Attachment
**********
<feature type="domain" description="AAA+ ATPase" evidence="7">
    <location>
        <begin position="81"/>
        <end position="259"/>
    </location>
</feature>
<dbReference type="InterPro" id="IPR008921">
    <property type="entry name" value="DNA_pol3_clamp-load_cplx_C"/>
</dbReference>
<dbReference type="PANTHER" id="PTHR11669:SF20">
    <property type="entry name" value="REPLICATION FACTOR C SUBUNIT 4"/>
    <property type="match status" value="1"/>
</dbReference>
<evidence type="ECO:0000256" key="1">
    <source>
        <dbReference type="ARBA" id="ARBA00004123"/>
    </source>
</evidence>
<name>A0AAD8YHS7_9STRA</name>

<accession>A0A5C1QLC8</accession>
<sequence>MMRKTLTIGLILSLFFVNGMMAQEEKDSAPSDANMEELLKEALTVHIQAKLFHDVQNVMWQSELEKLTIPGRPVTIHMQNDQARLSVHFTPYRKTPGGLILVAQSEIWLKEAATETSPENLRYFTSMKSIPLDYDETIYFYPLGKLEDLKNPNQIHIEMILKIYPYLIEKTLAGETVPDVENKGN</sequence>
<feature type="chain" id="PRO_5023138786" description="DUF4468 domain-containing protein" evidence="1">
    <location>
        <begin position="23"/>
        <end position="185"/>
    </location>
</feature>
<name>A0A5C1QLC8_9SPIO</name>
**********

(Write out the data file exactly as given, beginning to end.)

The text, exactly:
<feature type="domain" description="AAA+ ATPase" evidence="7">
    <location>
        <begin position="81"/>
        <end position="259"/>
    </location>
</feature>
<dbReference type="InterPro" id="IPR008921">
    <property type="entry name" value="DNA_pol3_clamp-load_cplx_C"/>
</dbReference>
<dbReference type="PANTHER" id="PTHR11669:SF20">
    <property type="entry name" value="REPLICATION FACTOR C SUBUNIT 4"/>
    <property type="match status" value="1"/>
</dbReference>
<evidence type="ECO:0000256" key="1">
    <source>
        <dbReference type="ARBA" id="ARBA00004123"/>
    </source>
</evidence>
<name>A0AAD8YHS7_9STRA</name>

<accession>A0A5C1QLC8</accession>
<sequence>MMRKTLTIGLILSLFFVNGMMAQEEKDSAPSDANMEELLKEALTVHIQAKLFHDVQNVMWQSELEKLTIPGRPVTIHMQNDQARLSVHFTPYRKTPGGLILVAQSEIWLKEAATETSPENLRYFTSMKSIPLDYDETIYFYPLGKLEDLKNPNQIHIEMILKIYPYLIEKTLAGETVPDVENKGN</sequence>
<feature type="chain" id="PRO_5023138786" description="DUF4468 domain-containing protein" evidence="1">
    <location>
        <begin position="23"/>
        <end position="185"/>
    </location>
</feature>
<name>A0A5C1QLC8_9SPIO</name>